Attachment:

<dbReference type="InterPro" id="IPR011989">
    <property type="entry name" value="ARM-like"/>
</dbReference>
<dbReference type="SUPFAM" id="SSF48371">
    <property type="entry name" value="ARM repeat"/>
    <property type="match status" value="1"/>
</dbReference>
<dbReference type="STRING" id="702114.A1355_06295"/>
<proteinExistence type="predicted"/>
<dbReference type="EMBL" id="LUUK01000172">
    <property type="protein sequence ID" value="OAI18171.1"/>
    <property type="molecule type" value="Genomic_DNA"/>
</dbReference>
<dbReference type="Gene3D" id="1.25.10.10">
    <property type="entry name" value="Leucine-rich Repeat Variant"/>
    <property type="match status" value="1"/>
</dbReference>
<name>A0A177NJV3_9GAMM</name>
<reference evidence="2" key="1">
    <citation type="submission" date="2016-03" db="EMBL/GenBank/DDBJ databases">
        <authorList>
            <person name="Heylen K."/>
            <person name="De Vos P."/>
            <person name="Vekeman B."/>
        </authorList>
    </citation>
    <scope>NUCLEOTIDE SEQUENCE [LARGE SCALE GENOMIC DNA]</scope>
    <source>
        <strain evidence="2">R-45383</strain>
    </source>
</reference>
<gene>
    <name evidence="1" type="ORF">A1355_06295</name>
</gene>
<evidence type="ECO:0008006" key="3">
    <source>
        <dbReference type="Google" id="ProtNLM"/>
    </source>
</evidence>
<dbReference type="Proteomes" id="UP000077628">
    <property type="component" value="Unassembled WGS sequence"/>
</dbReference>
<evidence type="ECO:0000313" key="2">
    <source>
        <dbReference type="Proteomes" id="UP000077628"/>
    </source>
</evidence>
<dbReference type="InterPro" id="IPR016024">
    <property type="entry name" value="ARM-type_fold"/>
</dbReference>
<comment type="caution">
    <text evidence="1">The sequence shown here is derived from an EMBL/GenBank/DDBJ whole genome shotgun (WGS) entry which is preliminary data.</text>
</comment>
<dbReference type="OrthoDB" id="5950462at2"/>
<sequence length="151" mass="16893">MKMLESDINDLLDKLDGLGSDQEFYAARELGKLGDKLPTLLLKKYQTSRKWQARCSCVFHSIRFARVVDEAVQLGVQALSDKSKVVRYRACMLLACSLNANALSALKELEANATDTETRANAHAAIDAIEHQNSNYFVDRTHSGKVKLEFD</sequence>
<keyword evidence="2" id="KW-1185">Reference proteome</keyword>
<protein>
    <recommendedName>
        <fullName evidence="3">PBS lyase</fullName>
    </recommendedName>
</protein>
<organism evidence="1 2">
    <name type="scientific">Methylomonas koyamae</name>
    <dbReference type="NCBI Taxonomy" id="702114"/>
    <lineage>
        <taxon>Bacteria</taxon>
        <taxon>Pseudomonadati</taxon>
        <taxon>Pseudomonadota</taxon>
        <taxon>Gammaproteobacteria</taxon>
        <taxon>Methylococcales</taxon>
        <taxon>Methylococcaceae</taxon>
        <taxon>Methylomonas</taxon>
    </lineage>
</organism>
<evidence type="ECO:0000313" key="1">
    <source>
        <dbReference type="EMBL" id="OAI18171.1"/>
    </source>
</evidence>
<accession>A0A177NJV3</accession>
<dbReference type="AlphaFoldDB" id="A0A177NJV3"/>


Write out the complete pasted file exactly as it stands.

<dbReference type="InterPro" id="IPR011989">
    <property type="entry name" value="ARM-like"/>
</dbReference>
<dbReference type="SUPFAM" id="SSF48371">
    <property type="entry name" value="ARM repeat"/>
    <property type="match status" value="1"/>
</dbReference>
<dbReference type="STRING" id="702114.A1355_06295"/>
<proteinExistence type="predicted"/>
<dbReference type="EMBL" id="LUUK01000172">
    <property type="protein sequence ID" value="OAI18171.1"/>
    <property type="molecule type" value="Genomic_DNA"/>
</dbReference>
<dbReference type="Gene3D" id="1.25.10.10">
    <property type="entry name" value="Leucine-rich Repeat Variant"/>
    <property type="match status" value="1"/>
</dbReference>
<name>A0A177NJV3_9GAMM</name>
<reference evidence="2" key="1">
    <citation type="submission" date="2016-03" db="EMBL/GenBank/DDBJ databases">
        <authorList>
            <person name="Heylen K."/>
            <person name="De Vos P."/>
            <person name="Vekeman B."/>
        </authorList>
    </citation>
    <scope>NUCLEOTIDE SEQUENCE [LARGE SCALE GENOMIC DNA]</scope>
    <source>
        <strain evidence="2">R-45383</strain>
    </source>
</reference>
<gene>
    <name evidence="1" type="ORF">A1355_06295</name>
</gene>
<evidence type="ECO:0008006" key="3">
    <source>
        <dbReference type="Google" id="ProtNLM"/>
    </source>
</evidence>
<dbReference type="Proteomes" id="UP000077628">
    <property type="component" value="Unassembled WGS sequence"/>
</dbReference>
<evidence type="ECO:0000313" key="2">
    <source>
        <dbReference type="Proteomes" id="UP000077628"/>
    </source>
</evidence>
<dbReference type="InterPro" id="IPR016024">
    <property type="entry name" value="ARM-type_fold"/>
</dbReference>
<comment type="caution">
    <text evidence="1">The sequence shown here is derived from an EMBL/GenBank/DDBJ whole genome shotgun (WGS) entry which is preliminary data.</text>
</comment>
<dbReference type="OrthoDB" id="5950462at2"/>
<sequence length="151" mass="16893">MKMLESDINDLLDKLDGLGSDQEFYAARELGKLGDKLPTLLLKKYQTSRKWQARCSCVFHSIRFARVVDEAVQLGVQALSDKSKVVRYRACMLLACSLNANALSALKELEANATDTETRANAHAAIDAIEHQNSNYFVDRTHSGKVKLEFD</sequence>
<keyword evidence="2" id="KW-1185">Reference proteome</keyword>
<protein>
    <recommendedName>
        <fullName evidence="3">PBS lyase</fullName>
    </recommendedName>
</protein>
<organism evidence="1 2">
    <name type="scientific">Methylomonas koyamae</name>
    <dbReference type="NCBI Taxonomy" id="702114"/>
    <lineage>
        <taxon>Bacteria</taxon>
        <taxon>Pseudomonadati</taxon>
        <taxon>Pseudomonadota</taxon>
        <taxon>Gammaproteobacteria</taxon>
        <taxon>Methylococcales</taxon>
        <taxon>Methylococcaceae</taxon>
        <taxon>Methylomonas</taxon>
    </lineage>
</organism>
<evidence type="ECO:0000313" key="1">
    <source>
        <dbReference type="EMBL" id="OAI18171.1"/>
    </source>
</evidence>
<accession>A0A177NJV3</accession>
<dbReference type="AlphaFoldDB" id="A0A177NJV3"/>